For reappointment, the candidate should demonstrate the development of an agenda of basic and/or applied research that is relevant and impacting within his or her discipline/field/profession. Such research should demonstrate that the candidate’s work is, or will be, deemed of high quality by peers in his or her profession. The quality of the candidate’s research and future directions for refining a line (or lines) of research must be clearly articulated in the Contextual Statement using factors such as those identified in this Handbook.
Overall, activities relevant to and impacting one’s professional field are prioritized when considering Faculty members for reappointment, tenure, and/or promotion. As such, a Faculty member is expected to be an active researcher, as evidenced by having established and continuing to pursue one or more focused areas of inquiry that applies a clear and cogent method of investigation (or combination of methods). These methods include qualitative and quantitative research designs (or a mixture of the two), as well as conceptual or theoretical pursuits or other creative activities. Our School values applied and basic research equally, as well as community-engaged research (e.g., efforts to engage community stakeholders in research activities). Given the professional and practice-oriented nature of most of the programs in our School, we also value research that has implications for practice and/or implications for policy. When considered for reappointment, tenure, and/or promotion, various reviewing bodies will focus on the candidate’s scholarly productivity as evidenced by the quality of publications, presentations, grant applications and/or awards, and/or other creative products (e.g., academic/training materials, electronic and/or multi-media productions). Collaboration with professionals and students is encouraged; however, when preparing materials for review by reappointment, tenure, and promotion committees, the candidate must define his or her role in these shared efforts in the contextual statement.
The dissemination of quality research is valued highly. Of equal importance is the dissemination of basic and/or applied data-based publications and/or theoretical/review articles that appear in peer-reviewed outlets (e.g., journals, books). Peer review is the process of evaluating another person’s (or collection of persons’) written work. It is conducted by scholars who are not the authors of the submitted work and in a structured manner (e.g., blind or masked review, multiple reviewers). Typically, the peer review process is made explicit by the publisher or journal editor and advertised to submitting authors. Invited works only reviewed by an editorial body or works that are self-published are not considered peer-reviewed. Peer-reviewed invited work is considered peer-reviewed. Peer-reviewed journals with a wide circulation and/or those peer-reviewed journals indexed in major and reputable bibliographic databases (e.g., PsycINFO, PubMed, ERIC) are preferred.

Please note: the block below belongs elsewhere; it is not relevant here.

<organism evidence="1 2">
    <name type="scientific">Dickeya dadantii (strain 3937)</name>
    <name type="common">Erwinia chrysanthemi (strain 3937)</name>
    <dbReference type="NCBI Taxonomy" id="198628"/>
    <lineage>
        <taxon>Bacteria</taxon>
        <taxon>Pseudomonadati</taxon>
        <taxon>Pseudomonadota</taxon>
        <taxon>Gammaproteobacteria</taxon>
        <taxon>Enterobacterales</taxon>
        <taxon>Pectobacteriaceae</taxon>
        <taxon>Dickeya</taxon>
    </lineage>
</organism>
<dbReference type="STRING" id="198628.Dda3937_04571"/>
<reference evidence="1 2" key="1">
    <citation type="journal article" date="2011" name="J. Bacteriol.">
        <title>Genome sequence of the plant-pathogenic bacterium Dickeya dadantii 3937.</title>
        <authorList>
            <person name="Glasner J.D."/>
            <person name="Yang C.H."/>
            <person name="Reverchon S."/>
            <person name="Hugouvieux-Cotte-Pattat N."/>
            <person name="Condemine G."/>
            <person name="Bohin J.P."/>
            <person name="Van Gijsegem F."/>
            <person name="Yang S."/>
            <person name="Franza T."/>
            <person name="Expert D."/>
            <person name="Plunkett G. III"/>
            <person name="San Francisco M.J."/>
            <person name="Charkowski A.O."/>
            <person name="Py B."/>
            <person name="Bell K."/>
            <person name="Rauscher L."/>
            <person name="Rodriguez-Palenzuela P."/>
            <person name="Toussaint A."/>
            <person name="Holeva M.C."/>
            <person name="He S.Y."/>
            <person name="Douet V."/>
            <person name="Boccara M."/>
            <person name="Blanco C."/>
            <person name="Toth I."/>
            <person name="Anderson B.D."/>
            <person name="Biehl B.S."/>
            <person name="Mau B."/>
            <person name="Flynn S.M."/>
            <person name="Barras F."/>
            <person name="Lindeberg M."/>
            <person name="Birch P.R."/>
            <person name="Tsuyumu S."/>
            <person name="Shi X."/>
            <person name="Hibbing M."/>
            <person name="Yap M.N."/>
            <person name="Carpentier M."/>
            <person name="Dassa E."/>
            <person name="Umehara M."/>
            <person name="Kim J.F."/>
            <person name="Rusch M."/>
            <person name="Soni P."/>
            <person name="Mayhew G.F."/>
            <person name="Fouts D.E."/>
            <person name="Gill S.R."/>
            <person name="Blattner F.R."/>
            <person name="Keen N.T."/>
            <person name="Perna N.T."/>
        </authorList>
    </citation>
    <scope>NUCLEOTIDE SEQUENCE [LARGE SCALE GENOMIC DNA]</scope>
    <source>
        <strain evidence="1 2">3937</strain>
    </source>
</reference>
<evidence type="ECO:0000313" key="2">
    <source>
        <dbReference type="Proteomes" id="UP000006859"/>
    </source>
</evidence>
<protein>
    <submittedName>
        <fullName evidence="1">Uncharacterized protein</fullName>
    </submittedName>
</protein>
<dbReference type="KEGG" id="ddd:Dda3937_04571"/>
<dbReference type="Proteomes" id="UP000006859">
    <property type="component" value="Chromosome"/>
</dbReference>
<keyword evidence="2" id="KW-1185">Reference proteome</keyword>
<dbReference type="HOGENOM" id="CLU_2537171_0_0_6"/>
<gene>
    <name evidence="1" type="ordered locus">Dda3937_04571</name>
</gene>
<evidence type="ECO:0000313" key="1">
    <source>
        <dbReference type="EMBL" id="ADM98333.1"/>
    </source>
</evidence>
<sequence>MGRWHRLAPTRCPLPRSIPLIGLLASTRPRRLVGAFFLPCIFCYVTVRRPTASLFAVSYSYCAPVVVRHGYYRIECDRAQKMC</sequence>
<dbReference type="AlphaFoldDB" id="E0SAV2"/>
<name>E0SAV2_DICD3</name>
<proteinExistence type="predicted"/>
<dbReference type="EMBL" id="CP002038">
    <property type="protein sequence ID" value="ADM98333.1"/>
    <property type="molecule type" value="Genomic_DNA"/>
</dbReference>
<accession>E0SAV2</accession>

With regard to the dissemination of research, it is required that candidates provide evidence of a combination of peer-reviewed publications that include first and/or lead authorship and multi-authored projects. For multi-authored published works, descriptions of the candidate's role on and contribution to the publication is expected. That is, candidates are required to describe their leadership role on collaborative projects (e.g., content expert, methodological design consultant, data analysis, discussant, research advisor for student). Books, chapters within books, other publications (e.g., monographs, research and/or policy reports, white papers, invited works), and presentations to learned societies also are respected and valued as part of the candidate’s dissemination of scholarly endeavors. Another area pertaining to dissemination of research that is respected and valued includes scholarly products that have implications for practice and/or implications for policy in the candidate’s profession/discipline or a relevant academic area.